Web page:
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"conversational pace" (Read 1346 times)

    I keep seeing mentions of "conversational pace": a slow pace in which you can hold a conversation easily. My long runs right now are 4+ miles, but I am already breathing heavily after a half mile. I don't feel like I have a conversational pace except walking! Confused
    - Lance


    Needs more cowbell!

      I hear that. I'm mildly asthmatic and have tiny lungs, so I don't think it's possible for me to be running/jogging and be very conversational much beyond that half mile. I'm not gasping for breath, or anything, but I'm not able to carry on a relaxed and lengthy conversation, either. And I'm by no means fast, either. My runs have thus far been in the 3-4 mile range and at 11-12 minute pace, so it's not like I'm cruising at breakneck speeds, either. k

      Kirsten - aka "Auntie Kirsten"

      '14 Goals:

      • 2 olympic distance duathlons -- 6 days apart -- PR at least 1

      • 130#s (and stay there, gotdammit!)

        Lance: I can attest to the fact that it is possible to "run" at over a 20 minute mile pace! I have had to do that sometimes when I'm on hilly trails. And on level surfaces my "conversational" pace doesn't usually get above 17 1/2 minute miles. If the pace you're at right now isn't working for you, try slowing down. You might be surprised how much more fun it is to run when you're not gasping for breath! Zoom-zoom: Then again, I don't have asthma, so maybe it's different. But from what I've read on other forums, people with asthma can exercise without gasping too. Some use their inhalers _before_ runs. Some have found that consistant lower-intensity exercise helps some with their asthma. Why not check with your doc and see what they say about your running and your asthma? (I know, I know - my answer seems to always be "check with the doc!")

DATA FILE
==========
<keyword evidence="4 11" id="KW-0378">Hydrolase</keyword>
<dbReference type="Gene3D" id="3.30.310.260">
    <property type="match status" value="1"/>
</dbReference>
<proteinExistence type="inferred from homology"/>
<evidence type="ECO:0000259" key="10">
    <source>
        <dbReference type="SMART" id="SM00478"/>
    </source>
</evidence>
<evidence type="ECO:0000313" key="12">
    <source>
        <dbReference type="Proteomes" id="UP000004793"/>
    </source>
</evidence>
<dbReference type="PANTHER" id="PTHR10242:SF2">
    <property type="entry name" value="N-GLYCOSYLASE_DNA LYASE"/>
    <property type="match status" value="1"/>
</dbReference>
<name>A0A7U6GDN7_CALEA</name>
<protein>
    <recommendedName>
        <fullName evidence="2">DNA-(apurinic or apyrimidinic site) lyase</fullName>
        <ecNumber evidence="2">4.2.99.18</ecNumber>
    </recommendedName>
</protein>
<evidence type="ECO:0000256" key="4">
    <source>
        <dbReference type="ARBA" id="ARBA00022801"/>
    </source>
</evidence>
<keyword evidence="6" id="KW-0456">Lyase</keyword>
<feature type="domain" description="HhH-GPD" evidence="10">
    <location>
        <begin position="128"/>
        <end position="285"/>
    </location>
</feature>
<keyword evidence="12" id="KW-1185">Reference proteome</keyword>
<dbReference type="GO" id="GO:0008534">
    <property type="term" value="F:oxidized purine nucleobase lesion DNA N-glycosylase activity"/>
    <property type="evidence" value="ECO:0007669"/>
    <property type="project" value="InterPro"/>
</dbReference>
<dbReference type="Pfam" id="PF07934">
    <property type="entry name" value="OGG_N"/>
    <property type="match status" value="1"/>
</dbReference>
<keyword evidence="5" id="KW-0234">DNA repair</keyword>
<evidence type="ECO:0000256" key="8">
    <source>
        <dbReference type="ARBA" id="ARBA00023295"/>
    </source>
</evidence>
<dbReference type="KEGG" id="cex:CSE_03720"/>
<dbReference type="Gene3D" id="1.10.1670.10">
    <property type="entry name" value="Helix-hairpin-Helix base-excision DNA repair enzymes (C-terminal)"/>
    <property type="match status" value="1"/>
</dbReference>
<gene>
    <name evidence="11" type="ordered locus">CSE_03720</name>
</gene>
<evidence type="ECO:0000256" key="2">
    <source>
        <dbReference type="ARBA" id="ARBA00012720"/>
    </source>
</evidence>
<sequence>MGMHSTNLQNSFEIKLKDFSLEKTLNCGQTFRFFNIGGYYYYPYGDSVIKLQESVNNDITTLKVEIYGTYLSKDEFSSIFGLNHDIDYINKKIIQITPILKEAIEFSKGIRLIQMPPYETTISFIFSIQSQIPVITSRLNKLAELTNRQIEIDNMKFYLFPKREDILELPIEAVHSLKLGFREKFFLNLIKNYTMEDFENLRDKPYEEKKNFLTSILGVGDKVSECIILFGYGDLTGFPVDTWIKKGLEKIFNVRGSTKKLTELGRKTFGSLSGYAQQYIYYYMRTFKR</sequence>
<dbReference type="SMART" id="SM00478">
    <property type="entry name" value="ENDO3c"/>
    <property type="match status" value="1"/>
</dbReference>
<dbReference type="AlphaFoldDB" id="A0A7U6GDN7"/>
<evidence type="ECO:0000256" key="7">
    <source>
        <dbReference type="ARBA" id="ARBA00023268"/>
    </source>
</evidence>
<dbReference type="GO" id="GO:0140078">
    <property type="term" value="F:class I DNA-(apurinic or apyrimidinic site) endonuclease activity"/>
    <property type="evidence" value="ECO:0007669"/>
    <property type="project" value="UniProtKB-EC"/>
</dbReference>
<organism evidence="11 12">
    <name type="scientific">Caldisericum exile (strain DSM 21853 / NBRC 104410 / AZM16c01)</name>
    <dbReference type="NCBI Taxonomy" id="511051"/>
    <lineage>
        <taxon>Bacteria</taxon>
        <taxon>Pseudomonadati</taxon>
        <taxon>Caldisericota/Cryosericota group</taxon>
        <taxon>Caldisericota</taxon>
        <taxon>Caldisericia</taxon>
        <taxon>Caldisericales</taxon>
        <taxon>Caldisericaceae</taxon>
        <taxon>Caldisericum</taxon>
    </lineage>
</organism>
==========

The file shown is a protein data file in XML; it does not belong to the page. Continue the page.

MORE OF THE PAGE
Roads were made for journeys...


        Needs more cowbell!

          Ha, I do have an inhaler, but I am bad about using it...mostly because my asthma is so mild and doesn't bother me real often. And I can definitely tell that running HAS improved my lung capacity/function. But you are right that I should have a chat with my PCP. And it's not so much that I'm gasping as I'm just not really comfortable for intense discussion...I can talk a bit, though not long sentences. Does that make much sense..? :P k

          Kirsten - aka "Auntie Kirsten"

          '14 Goals:

          • 2 olympic distance duathlons -- 6 days apart -- PR at least 1

          • 130#s (and stay there, gotdammit!)

            Ha, I do have an inhaler, but I am bad about using it...mostly because my asthma is so mild and doesn't bother me real often. And I can definitely tell that running HAS improved my lung capacity/function. But you are right that I should have a chat with my PCP. And it's not so much that I'm gasping as I'm just not really comfortable for intense discussion...I can talk a bit, though not long sentences. Does that make much sense..? :P k
            Yeah, I know what you mean. I'm about there when my HR is 160-175.

            Roads were made for journeys...

            waddleonbeth


              I do the run/walk method so i talk when i walk. my HR averages about the same 160-175.
                Hi, waddleonbeth, and welcome! I'm guessing from your name you're a fan of the Penguin? I've enjoyed his stuff. Smile I used to run/walk with a group here in Raleigh, and I found that the walk breaks let me keep an overall faster pace than I could with straight running. It felt really strange when I realized my overall time was less when I WALKED! ::shrug:: Janell

                Roads were made for journeys...

                  I believe that conversational pace doe not mean you can perform a speach without sounding winded. But you can say 1 relatively short sentence, wait for your runing buddy to respond and then you can say another sentence. It is definately not like you sit in a sofa and talk. But still not too stressfull.
                  Run more.